Whether you prefer an overlap, interlock or full-finger (not baseball!) grip on the club, the same fundamentals apply.  Here are the major grip faults I see most often, in the order of the frequency:

Mis-aligned hands

By this I mean that the palms of the two hands are not parallel to each other. Too many golfers have a weak left hand and strong right, or vice versa. The easiest way to learn how to hold the club with your palms aligned properly is to grip a plain wooden ruler or yardstick. It forces the hands to align properly and shows you how that feels. If you grip and re-grip a yardstick several times, then grip a club, you’ll see that the learning curve is almost immediate.

The position of the grip in the upper/left hand

I also observe many golfers who have the butt of the grip too far into the heel pad of the upper hand (the left hand for right-handed players). It’s amazing how much easier it is to release the club through the ball if even 1/4-1/2″ of the butt is beyond the left heel pad. Try this yourself to see what I mean.  Swing the club freely with just your left hand and notice the difference in its release from when you hold it at the end of the grip, versus gripping down even a half inch.

To help you really understand how this works, go to the range and hit shots with your five-iron gripped down a full inch to make the club the same length as your seven-iron. You will probably see an amazing shot shape difference, and likely not see as much distance loss as you would expect.

Too much lower (right) hand on the club

It seems like almost all golfers of 8-10 handicap or higher have the club too far into the palm of the lower hand, because that feels “good” if you are trying to control the path of the clubhead to the ball. But the golf swing is not an effort to hit at the ball – it is a swing of the club. The proper hold on the club has the grip underneath the pad at the base of the fingers. This will likely feel “weak” to you — like you cannot control the club like that. EXACTLY. You should not be trying to control the club with your lower/master hand.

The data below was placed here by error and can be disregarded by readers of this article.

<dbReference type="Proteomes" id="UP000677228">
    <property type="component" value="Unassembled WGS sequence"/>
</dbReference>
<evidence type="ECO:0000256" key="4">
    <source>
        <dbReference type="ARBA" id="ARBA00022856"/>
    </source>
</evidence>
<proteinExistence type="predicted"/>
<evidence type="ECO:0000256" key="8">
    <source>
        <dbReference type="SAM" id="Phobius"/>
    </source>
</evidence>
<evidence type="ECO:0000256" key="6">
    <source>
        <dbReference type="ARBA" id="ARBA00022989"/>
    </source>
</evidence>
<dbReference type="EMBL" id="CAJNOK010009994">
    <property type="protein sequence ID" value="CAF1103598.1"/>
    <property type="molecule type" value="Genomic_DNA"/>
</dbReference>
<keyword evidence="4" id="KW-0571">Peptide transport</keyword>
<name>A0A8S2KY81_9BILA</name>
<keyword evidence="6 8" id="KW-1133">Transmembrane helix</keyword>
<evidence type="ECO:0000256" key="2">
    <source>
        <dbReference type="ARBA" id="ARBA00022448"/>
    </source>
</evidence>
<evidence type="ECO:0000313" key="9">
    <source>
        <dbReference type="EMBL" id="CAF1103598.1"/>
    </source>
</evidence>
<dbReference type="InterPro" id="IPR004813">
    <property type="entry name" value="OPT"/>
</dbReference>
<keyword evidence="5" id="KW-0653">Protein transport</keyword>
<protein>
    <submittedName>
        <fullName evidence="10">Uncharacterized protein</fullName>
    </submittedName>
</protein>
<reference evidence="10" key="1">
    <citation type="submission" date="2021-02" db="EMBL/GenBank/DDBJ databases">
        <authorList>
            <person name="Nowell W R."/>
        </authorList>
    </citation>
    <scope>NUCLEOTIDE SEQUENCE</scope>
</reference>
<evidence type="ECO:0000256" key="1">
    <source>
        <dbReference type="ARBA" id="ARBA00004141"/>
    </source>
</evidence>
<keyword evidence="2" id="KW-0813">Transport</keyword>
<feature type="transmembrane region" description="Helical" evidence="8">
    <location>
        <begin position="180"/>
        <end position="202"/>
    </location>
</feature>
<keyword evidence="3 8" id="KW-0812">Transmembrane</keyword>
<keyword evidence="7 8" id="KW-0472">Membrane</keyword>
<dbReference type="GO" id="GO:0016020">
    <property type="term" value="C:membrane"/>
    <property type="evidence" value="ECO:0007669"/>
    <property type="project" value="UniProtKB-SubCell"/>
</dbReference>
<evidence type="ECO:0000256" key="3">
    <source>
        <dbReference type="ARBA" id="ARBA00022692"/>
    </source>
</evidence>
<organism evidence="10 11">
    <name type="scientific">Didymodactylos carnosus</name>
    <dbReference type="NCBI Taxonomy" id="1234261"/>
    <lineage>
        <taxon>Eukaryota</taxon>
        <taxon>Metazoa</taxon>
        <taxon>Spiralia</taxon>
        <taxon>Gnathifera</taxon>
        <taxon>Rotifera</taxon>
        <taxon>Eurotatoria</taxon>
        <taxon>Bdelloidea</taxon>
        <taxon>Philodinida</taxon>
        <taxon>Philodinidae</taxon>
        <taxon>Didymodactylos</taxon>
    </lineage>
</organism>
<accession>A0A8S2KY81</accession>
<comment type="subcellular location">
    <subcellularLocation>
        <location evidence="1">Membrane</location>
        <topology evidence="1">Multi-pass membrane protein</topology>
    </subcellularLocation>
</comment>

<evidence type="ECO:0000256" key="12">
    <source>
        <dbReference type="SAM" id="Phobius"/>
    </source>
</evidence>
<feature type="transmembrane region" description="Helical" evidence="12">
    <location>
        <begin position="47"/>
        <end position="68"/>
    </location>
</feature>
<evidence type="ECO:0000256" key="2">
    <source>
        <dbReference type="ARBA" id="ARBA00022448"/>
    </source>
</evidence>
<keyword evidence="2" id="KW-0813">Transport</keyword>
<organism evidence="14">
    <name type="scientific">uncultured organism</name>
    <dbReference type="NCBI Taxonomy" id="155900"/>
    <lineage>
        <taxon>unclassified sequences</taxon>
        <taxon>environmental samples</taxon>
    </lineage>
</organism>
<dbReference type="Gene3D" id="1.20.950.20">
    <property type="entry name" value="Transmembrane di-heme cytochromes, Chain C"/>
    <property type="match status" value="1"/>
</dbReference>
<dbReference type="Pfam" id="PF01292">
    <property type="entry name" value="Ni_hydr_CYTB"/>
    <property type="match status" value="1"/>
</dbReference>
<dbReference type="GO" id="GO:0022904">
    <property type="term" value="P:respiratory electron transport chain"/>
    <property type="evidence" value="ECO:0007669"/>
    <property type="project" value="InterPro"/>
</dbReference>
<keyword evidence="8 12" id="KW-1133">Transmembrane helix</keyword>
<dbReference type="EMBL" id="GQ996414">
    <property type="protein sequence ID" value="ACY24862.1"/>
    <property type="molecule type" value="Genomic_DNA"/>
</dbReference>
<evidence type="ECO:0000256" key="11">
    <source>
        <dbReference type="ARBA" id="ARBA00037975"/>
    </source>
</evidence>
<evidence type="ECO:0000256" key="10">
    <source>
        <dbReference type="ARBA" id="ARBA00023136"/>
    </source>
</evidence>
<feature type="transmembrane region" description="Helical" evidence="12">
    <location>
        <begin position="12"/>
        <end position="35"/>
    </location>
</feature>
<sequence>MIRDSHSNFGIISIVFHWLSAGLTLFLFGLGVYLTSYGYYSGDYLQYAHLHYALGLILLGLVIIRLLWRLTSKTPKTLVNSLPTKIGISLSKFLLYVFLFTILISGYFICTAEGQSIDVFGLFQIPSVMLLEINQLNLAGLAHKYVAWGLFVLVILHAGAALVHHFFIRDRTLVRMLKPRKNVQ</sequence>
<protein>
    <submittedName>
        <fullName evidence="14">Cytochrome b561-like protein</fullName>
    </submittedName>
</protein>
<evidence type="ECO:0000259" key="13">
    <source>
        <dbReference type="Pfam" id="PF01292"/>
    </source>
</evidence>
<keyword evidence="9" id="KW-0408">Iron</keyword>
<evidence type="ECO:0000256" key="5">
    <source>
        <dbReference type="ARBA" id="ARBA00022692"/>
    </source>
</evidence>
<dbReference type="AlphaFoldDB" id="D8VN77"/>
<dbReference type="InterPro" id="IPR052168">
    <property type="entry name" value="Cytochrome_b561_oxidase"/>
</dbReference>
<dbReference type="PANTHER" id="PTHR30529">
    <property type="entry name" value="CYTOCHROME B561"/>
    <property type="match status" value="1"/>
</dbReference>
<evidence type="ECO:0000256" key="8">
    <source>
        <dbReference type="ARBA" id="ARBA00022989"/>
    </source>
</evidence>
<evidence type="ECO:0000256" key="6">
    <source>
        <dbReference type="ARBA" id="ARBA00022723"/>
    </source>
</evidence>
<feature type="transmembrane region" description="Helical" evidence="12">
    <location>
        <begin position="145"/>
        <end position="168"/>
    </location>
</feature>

Gripping too tightly

Nearly all golfers hold the club too tightly, which tenses up the forearms and prevents a proper release of the club through impact. In order for the club to move back and through properly, you must feel that the club is controlled by the last three fingers of the upper hand, and the middle two fingers of the lower hand. If you engage your thumbs and forefingers in “holding” the club, the result will almost always be a grip that is too tight. Try this for yourself. Hold the club in your upper hand only, and squeeze firmly with just the last three fingers, with the forefinger and thumb off the club entirely. You have good control, but your forearms are not tense. Then begin to squeeze down with your thumb and forefinger and observe the tensing of the entire forearm. This is the way we are made, so the key to preventing tenseness in the arms is to hold the club very lightly with the “pinchers” — the thumbs and forefingers.

So, those are what I believe are the four fundamentals of a good grip. Anyone can learn them in their home or office very quickly. There is no easier way to improve your ball striking consistency and add distance than giving more attention to the way you hold the golf club.

More from the Wedge Guy

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Clement: Stop ripping off your swing with this drill!



Not the dreaded headcover under the armpit drill! As if your body is defective and can’t function by itself! Have you seen how incredible the human machine is with all the incredible feats of agility all kinds of athletes are accomplishing? You think your body is so defective (the good Lord is laughing his head off at you) that it needs a headcover tucked under the armpit so you can swing like T-Rex?